This is a fun one! Here you compare a grape varietal grown in the “Old World” (i.e. Europe – France, Italy, Germany, Austria, Spain, Portugal) with the same varietal grown in the “New World” (i.e. North America, South America, South Africa, New Zealand, Australia).
For example, you may feature a Napa Valley Cabernet Sauvignon with a Bordeaux from France. Maybe pair a classic “Old World” Northern Rhone Valley Syrah with a zesty Australian Shiraz. Or consider an Oregon Pinot Noir partnered with a Red Burgundy. Perhaps try a California Chardonnay with a White Burgundy from France. Finally you may give a New Zealand Sauvignon Blanc a spin, side by side with a California Sauvignon Blanc.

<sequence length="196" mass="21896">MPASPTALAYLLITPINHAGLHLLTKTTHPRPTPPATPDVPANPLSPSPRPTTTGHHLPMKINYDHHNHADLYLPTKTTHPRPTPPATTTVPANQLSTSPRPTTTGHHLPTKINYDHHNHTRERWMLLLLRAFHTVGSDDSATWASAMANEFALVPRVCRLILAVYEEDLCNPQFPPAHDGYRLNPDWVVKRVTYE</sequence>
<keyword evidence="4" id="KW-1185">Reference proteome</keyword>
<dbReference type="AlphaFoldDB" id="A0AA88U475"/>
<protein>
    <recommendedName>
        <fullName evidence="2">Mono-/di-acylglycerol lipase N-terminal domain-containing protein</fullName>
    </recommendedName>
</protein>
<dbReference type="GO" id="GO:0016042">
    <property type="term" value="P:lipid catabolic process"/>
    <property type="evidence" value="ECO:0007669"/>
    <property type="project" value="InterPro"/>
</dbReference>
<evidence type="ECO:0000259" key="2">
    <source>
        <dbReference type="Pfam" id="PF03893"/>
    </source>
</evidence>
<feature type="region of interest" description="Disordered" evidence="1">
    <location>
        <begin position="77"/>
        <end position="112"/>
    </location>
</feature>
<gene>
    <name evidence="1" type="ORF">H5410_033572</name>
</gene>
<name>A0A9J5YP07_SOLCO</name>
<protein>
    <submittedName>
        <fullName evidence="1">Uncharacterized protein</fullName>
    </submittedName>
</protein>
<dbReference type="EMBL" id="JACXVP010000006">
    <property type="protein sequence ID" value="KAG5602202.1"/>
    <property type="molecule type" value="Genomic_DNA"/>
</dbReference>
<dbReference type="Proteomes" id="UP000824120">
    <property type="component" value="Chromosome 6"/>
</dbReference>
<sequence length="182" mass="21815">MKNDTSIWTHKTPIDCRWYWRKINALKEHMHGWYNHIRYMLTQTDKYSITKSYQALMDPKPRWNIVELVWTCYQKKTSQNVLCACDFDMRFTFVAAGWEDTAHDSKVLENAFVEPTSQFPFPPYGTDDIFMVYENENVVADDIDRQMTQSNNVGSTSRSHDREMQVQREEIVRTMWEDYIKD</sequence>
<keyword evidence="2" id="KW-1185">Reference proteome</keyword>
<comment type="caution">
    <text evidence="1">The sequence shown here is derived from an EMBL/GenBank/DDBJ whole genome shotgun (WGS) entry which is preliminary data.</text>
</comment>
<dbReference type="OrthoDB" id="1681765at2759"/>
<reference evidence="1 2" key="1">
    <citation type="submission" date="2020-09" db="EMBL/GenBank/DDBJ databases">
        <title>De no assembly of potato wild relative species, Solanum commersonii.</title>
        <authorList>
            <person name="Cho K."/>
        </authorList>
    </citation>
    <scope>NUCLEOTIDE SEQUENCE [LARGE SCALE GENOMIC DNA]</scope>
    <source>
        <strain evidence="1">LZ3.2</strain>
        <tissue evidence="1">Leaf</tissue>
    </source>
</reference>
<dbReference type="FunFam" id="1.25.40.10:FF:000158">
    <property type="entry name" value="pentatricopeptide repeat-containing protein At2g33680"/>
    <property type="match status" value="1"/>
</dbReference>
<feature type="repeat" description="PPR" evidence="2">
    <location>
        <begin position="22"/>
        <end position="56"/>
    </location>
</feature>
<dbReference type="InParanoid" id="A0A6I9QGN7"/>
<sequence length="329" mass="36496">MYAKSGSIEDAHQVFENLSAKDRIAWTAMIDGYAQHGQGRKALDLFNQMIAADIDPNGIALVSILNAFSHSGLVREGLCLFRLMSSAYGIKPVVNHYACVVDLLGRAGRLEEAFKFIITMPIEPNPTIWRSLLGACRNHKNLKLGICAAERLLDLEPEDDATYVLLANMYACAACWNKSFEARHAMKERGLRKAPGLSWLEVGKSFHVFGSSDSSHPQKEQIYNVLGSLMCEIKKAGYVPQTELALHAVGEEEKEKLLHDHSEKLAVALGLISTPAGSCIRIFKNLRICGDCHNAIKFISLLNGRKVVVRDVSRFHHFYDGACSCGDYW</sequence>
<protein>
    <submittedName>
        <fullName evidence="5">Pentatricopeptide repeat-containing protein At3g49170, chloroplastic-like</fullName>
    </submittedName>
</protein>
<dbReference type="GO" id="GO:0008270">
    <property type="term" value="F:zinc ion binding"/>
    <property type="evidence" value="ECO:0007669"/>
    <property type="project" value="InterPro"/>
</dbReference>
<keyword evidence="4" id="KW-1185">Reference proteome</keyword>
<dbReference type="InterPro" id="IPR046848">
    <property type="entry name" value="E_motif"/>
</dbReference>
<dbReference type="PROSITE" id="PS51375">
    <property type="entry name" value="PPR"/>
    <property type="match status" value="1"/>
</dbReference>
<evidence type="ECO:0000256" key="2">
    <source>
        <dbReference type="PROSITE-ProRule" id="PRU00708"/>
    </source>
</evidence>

In very general, you will likely notice that Old World wines tend to be more subtle in flavor and more reserved in profile than the bolder, expressive counterparts found in the New World wines. Old World wines pride themselves on the grapes' soil location and New World wines may mix grapes from a few locations to build the best bottle of wine.